It has a very special status with GB, a pretty special status with RoI and a bit of a special status (near-free trade) with REU.

    Best possible outcome and a win for RoI, which gets the reciprocal.

    North and South end up, comparatively, best outcome across UK & EU.

  • Trasna

    The people have lost interest in Brexit. A hard Brexit will have no repercussion for the politicians. I’ve already mentioned that a hard border won’t cost the Taoiseach his seat not Coveney’s his.

    Brexit is no longer a big deal.

    Can you look into your crystal ball and tell me who will win the All Ireland on Sunday.

  • Trasna

    Special status for NI is a no no. It cannot be allowed to compete with Ireland in both the EU and UK.

    There is no special relationship between NI and the UK. There was an uneasy peace for 20 years. Brexit has just blown that uneasy peace out of the water.

    A very hard border is best all round

  • Skibo

    John in the end if a land border and the stability of the peace process is in jeopardy GB will lose no sleep on ditching the North.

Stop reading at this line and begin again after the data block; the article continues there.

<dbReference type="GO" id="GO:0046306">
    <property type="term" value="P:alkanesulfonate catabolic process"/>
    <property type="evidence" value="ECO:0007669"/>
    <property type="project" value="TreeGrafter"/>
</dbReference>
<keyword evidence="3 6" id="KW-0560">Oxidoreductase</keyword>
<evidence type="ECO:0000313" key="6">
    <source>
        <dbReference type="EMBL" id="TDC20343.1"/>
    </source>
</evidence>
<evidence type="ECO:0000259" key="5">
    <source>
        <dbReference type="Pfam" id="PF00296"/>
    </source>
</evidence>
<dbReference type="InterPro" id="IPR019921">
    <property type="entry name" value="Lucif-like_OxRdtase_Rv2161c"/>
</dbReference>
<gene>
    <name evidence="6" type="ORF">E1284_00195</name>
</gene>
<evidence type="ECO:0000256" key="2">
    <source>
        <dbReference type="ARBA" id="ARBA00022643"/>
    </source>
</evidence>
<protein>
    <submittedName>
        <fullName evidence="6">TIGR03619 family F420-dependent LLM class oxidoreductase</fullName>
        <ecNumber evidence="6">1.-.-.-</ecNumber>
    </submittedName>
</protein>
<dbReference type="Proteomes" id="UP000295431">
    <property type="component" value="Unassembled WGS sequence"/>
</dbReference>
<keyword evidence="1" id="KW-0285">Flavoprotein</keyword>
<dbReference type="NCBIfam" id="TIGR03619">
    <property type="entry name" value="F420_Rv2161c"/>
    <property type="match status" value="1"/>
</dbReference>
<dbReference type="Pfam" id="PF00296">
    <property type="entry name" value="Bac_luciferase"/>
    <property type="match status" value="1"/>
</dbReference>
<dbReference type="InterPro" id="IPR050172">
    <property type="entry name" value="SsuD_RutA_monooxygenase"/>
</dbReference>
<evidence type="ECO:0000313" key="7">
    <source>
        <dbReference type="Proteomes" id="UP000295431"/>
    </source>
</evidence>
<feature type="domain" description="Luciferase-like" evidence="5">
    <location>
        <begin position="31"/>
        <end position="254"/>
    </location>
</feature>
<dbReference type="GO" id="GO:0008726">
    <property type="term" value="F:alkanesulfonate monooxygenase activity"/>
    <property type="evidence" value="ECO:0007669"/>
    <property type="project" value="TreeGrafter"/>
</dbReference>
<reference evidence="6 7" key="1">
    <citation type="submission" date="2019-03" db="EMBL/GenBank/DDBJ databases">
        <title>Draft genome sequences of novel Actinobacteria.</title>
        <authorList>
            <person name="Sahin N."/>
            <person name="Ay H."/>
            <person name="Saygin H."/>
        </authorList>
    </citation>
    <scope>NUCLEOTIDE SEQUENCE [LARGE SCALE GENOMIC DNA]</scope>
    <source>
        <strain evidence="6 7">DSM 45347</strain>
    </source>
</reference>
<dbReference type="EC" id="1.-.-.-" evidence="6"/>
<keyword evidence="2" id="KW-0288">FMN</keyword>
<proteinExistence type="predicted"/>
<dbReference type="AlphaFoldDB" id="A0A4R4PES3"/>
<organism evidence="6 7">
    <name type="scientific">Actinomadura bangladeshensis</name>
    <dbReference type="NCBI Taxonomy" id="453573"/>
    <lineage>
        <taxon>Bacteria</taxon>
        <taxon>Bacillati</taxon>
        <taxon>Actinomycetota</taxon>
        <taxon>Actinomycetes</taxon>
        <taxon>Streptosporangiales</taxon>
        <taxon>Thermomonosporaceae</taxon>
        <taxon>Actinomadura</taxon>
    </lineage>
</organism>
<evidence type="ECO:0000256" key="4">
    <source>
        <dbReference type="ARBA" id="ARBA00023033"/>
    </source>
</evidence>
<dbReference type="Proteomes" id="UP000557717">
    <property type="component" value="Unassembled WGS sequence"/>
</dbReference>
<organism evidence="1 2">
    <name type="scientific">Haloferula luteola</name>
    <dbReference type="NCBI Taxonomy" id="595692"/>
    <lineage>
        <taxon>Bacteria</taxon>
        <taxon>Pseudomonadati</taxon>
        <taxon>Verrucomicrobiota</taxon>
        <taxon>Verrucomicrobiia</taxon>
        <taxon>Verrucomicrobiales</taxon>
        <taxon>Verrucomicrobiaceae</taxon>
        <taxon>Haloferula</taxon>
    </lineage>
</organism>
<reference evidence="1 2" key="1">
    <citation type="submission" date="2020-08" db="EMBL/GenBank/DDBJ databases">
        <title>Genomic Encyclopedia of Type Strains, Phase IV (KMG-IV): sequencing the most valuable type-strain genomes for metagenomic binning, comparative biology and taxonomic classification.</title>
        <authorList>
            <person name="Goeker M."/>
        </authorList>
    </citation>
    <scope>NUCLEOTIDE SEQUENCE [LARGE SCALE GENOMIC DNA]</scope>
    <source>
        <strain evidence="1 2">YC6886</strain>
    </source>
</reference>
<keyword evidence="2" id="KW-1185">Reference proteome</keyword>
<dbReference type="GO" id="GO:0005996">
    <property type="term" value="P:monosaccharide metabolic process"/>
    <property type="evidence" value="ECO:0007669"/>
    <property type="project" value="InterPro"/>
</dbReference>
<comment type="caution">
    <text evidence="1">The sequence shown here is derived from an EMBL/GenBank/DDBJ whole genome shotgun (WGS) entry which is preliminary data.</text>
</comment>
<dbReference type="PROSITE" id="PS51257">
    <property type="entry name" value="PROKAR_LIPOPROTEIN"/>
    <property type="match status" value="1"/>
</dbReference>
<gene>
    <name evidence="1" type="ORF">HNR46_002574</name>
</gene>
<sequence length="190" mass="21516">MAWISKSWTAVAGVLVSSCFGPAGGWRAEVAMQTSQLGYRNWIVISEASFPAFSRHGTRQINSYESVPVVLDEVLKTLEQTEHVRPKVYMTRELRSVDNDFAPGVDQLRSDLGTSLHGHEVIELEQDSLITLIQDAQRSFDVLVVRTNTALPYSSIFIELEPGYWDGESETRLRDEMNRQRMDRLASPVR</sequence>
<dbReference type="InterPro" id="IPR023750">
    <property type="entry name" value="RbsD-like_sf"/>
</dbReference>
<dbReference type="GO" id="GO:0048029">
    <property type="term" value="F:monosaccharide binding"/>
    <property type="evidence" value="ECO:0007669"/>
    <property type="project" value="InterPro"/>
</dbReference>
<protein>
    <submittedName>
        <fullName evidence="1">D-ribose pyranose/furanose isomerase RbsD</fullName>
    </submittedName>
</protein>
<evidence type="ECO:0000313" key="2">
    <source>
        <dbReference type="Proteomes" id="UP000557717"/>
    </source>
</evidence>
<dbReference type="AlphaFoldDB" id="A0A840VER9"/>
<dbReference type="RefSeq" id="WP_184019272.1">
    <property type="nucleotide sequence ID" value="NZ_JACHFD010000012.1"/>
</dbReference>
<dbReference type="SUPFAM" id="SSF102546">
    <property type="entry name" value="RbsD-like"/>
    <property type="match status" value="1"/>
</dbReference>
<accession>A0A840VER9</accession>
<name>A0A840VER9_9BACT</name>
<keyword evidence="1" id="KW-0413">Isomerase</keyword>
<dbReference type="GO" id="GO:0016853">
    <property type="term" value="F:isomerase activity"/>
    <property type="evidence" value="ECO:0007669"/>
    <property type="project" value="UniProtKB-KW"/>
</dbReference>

If the British have any sense, they would officially draw up plan for how to make reunification happen. It would not mean it would happen but at least we would all know what it could look like when the time is right.
    It would be madness to walk into such a constitutional change without proper planning, nearly as mad as walking away from the largest free trade area without a plan!

  • John Devane

    They’ve a legal right to Irish citizenship but it’s the NI Secretary that calls the border poll.

  • John Devane

    Skibo the UK government may harbour a desire to ditch NI but it’s not in their power to deliver it over the heads of the NI Electorate. The GFA is the agreed vehicle to any future constitutional arrangement in Ireland for the foreseeable

    The UK is leaving the EU. It’s more realistic to accept that democratic decision by dealing with its consequences as opposed to wishing it wasn’t so

  • Hugh Davison

    Not sure why you’re asking me that. Did you read my comment (hint: irony)?